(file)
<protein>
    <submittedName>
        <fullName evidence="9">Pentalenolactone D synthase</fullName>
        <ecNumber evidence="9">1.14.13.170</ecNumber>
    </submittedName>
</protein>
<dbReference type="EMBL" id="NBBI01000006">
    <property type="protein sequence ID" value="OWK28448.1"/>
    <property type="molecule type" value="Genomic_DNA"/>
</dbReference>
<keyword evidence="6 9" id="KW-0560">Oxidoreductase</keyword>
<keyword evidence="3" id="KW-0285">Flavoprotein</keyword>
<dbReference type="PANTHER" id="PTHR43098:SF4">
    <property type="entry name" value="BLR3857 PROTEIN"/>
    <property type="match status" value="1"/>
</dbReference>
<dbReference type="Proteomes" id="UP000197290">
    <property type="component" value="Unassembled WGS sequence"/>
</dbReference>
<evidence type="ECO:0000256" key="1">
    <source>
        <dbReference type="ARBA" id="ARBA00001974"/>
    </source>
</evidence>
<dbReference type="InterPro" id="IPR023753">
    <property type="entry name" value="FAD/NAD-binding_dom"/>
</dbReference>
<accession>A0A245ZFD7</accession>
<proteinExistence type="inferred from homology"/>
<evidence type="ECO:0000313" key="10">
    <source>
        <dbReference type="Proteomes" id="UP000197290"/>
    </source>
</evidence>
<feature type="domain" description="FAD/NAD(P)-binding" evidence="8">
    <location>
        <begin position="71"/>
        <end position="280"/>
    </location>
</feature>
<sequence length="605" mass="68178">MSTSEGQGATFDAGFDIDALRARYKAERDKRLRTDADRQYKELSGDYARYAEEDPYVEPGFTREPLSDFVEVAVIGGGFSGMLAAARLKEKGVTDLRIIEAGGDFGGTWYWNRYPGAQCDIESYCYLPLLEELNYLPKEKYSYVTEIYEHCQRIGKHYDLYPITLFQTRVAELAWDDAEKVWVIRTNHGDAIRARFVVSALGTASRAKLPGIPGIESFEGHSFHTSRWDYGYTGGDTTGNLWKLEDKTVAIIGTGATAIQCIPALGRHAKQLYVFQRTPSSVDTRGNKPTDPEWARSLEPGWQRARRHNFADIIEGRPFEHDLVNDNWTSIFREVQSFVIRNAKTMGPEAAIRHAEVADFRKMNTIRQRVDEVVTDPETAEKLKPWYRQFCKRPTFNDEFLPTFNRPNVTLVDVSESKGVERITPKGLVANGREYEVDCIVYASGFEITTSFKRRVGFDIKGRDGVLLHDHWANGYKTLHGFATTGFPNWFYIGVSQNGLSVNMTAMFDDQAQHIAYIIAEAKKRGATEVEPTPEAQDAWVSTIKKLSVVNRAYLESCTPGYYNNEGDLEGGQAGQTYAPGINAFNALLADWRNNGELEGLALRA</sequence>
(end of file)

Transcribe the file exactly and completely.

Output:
<protein>
    <submittedName>
        <fullName evidence="9">Pentalenolactone D synthase</fullName>
        <ecNumber evidence="9">1.14.13.170</ecNumber>
    </submittedName>
</protein>
<dbReference type="EMBL" id="NBBI01000006">
    <property type="protein sequence ID" value="OWK28448.1"/>
    <property type="molecule type" value="Genomic_DNA"/>
</dbReference>
<keyword evidence="6 9" id="KW-0560">Oxidoreductase</keyword>
<keyword evidence="3" id="KW-0285">Flavoprotein</keyword>
<dbReference type="PANTHER" id="PTHR43098:SF4">
    <property type="entry name" value="BLR3857 PROTEIN"/>
    <property type="match status" value="1"/>
</dbReference>
<dbReference type="Proteomes" id="UP000197290">
    <property type="component" value="Unassembled WGS sequence"/>
</dbReference>
<evidence type="ECO:0000256" key="1">
    <source>
        <dbReference type="ARBA" id="ARBA00001974"/>
    </source>
</evidence>
<dbReference type="InterPro" id="IPR023753">
    <property type="entry name" value="FAD/NAD-binding_dom"/>
</dbReference>
<accession>A0A245ZFD7</accession>
<proteinExistence type="inferred from homology"/>
<evidence type="ECO:0000313" key="10">
    <source>
        <dbReference type="Proteomes" id="UP000197290"/>
    </source>
</evidence>
<feature type="domain" description="FAD/NAD(P)-binding" evidence="8">
    <location>
        <begin position="71"/>
        <end position="280"/>
    </location>
</feature>
<sequence length="605" mass="68178">MSTSEGQGATFDAGFDIDALRARYKAERDKRLRTDADRQYKELSGDYARYAEEDPYVEPGFTREPLSDFVEVAVIGGGFSGMLAAARLKEKGVTDLRIIEAGGDFGGTWYWNRYPGAQCDIESYCYLPLLEELNYLPKEKYSYVTEIYEHCQRIGKHYDLYPITLFQTRVAELAWDDAEKVWVIRTNHGDAIRARFVVSALGTASRAKLPGIPGIESFEGHSFHTSRWDYGYTGGDTTGNLWKLEDKTVAIIGTGATAIQCIPALGRHAKQLYVFQRTPSSVDTRGNKPTDPEWARSLEPGWQRARRHNFADIIEGRPFEHDLVNDNWTSIFREVQSFVIRNAKTMGPEAAIRHAEVADFRKMNTIRQRVDEVVTDPETAEKLKPWYRQFCKRPTFNDEFLPTFNRPNVTLVDVSESKGVERITPKGLVANGREYEVDCIVYASGFEITTSFKRRVGFDIKGRDGVLLHDHWANGYKTLHGFATTGFPNWFYIGVSQNGLSVNMTAMFDDQAQHIAYIIAEAKKRGATEVEPTPEAQDAWVSTIKKLSVVNRAYLESCTPGYYNNEGDLEGGQAGQTYAPGINAFNALLADWRNNGELEGLALRA</sequence>